## 11.8 Appendix: Review of Optimization and Constrained Optimization

Consider the function of a single variable: $y=f(x)=x^{2}.$ Clearly the minimum of this function occurs at the point $$x=0$$. Using calculus, we find the minimum by solving: $\min_{x}~y=x^{2}.$ The first order (necessary) condition for a minimum is: $0=\frac{d}{dx}f(x)=\frac{d}{dx}x^{2}=2x$ and solving for $$x$$ gives $$x=0$$. The second order condition for a minimum is, $0<\frac{d^{2}}{dx}f(x),$ and this condition is clearly satisfied for $$f(x)=x^{2}$$.

Next, consider the function of two variables: $$$y=f(x,z)=x^{2}+z^{2}\tag{11.19}$$$ This function looks like a salad bowl whose bottom is at $$x=0$$ and $$z=0$$. To find the minimum of (11.19), we solve: $\min_{x,z}y=x^{2}+z^{2},$ and the first order necessary conditions are, \begin{align*} 0 & =\frac{\partial y}{\partial x}=2x,\\ 0 & =\frac{\partial y}{\partial z}=2z. \end{align*} Solving these two linear equations gives $$x=0$$ and $$z=0$$.

Now suppose we want to minimize (11.19) subject to the linear constraint: $$$x+z=1.\tag{11.20}$$$ The minimization problem is now a * constrained minimization*: \begin{align*} \min_{x,z}y & =x^{2}+z^{2}\textrm{ subject to }(s.t.)\\ x+z & =1. \end{align*} Given the constraint $$x+z=1$$, the function (11.19) is no longer minimized at the point $$(x,z)=(0,0)$$ because this point does not satisfy $$x+z=1$$. One simple way to solve this problem is to substitute the restriction (11.20) into the function (11.19) and reduce the problem to a minimization over one variable. To illustrate, use the restriction (11.20) to solve for $$z$$ as: $$$z=1-x.\tag{11.21}$$$ Now substitute (11.21) into (11.19) giving: $$$y=f(x,z)=f(x,1-x)=x^{2}+(1-x)^{2}.\tag{11.22}$$$ The function (11.22) satisfies the restriction (11.20) by construction. The constrained minimization problem now becomes: $\min_{x}y=x^{2}+(1-x)^{2}.$ The first order conditions for a minimum are: $0=\frac{d}{dx}(x^{2}+(1-x)^{2})=2x-2(1-x)=4x-2,$ and solving for $$x$$ gives $$x=1/2$$. To solve for $$z$$, use (11.21) to give $$z=1-(1/2)=1/2$$. Hence, the solution to the constrained minimization problem is $$(x,z)=(1/2,1/2)$$.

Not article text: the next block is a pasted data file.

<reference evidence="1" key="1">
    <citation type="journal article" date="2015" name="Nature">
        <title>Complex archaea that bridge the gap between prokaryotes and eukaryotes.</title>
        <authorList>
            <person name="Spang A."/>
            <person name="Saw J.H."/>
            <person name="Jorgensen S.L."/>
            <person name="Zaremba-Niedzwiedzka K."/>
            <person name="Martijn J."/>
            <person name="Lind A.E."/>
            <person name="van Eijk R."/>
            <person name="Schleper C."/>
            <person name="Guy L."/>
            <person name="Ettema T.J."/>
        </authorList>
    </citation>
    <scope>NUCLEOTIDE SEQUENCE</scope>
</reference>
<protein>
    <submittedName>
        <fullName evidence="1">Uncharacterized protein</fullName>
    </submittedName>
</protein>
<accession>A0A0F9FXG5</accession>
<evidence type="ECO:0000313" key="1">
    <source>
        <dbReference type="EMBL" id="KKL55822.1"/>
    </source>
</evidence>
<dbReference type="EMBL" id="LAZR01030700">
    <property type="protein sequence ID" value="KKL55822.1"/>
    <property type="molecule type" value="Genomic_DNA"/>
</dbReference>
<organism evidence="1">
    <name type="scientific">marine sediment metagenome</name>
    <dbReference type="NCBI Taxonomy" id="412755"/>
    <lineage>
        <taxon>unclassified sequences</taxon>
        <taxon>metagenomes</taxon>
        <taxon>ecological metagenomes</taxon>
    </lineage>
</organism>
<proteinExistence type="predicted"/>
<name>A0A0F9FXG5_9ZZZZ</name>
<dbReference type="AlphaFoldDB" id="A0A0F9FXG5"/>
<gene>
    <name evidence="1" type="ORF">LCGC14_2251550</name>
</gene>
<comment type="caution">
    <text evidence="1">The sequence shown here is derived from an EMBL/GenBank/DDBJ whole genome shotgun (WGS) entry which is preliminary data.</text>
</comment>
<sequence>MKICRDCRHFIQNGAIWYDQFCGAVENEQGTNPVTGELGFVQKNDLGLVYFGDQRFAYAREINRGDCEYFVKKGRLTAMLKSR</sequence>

Another way to solve the constrained minimization is to use the method of Lagrange multipliers. This method augments the function to be minimized with a linear function of the constraint in homogeneous form. The constraint (11.20) in homogenous form is: $x+z-1=0.$ The augmented function to be minimized is called the Lagrangian and is given by: $L(x,z,\lambda)=x^{2}+z^{2}-\lambda(x+z-1).$ The coefficient on the constraint in homogeneous form, $$\lambda$$, is called the Lagrange multiplier. It measures the cost, or shadow price, of imposing the constraint relative to the unconstrained problem. The constrained minimization problem to be solved is now: $\min_{x,z,\lambda}~L(x,z,\lambda)=x^{2}+z^{2}+\lambda(x+z-1).$ The first order conditions for a minimum are: \begin{align*} 0 & =\frac{\partial L(x,z,\lambda)}{\partial x}=2x+\lambda,\\ 0 & =\frac{\partial L(x,z,\lambda)}{\partial z}=2z+\lambda,\\ 0 & =\frac{\partial L(x,z,\lambda)}{\partial\lambda}=x+z-1. \end{align*} The first order conditions give three linear equations in three unknowns. Notice that the first order condition with respect to $$\lambda$$ imposes the constraint. The first two conditions give: $2x=2z=-\lambda,$ or, $x=z.$ Substituting $$x=z$$ into the third condition gives: $2z-1=0$ or, $z=1/2.$ The final solution is $$(x,y,\lambda)=(1/2,1/2,-1)$$.

The Lagrange multiplier, $$\lambda$$, measures the marginal cost, in terms of the value of the objective function, of imposing the constraint. Here, $$\lambda=-1$$ which indicates that imposing the constraint $$x+z=1$$ reduces the objective function. To understand the role of the Lagrange multiplier better, consider imposing the constraint $$x+z=0$$. Notice that the unconstrained minimum achieved at $$x=0,z=0$$ satisfies this constraint. Hence, imposing $$x+z=0$$ does not cost anything and so the Lagrange multiplier associated with this constraint should be zero. To confirm this, we solve the problem: $\min_{x,z,\lambda}~L(x,z,\lambda)=x^{2}+z^{2}+\lambda(x+z-0).$ The first order conditions for a minimum are: \begin{align*} 0 & =\frac{\partial L(x,z,\lambda)}{\partial x}=2x-\lambda,\\ 0 & =\frac{\partial L(x,z,\lambda)}{\partial z}=2z-\lambda,\\ 0 & =\frac{\partial L(x,z,\lambda)}{\partial\lambda}=x+z. \end{align*} The first two conditions give: $2x=2z=-\lambda$ or, $x=z.$ Substituting $$x=z$$ into the third condition gives: $2z=0,$ or, $z=0.$ The final solution is $$(x,y,\lambda)=(0,0,0)$$. Notice that the Lagrange multiplier, $$\lambda$$, is equal to zero in this case.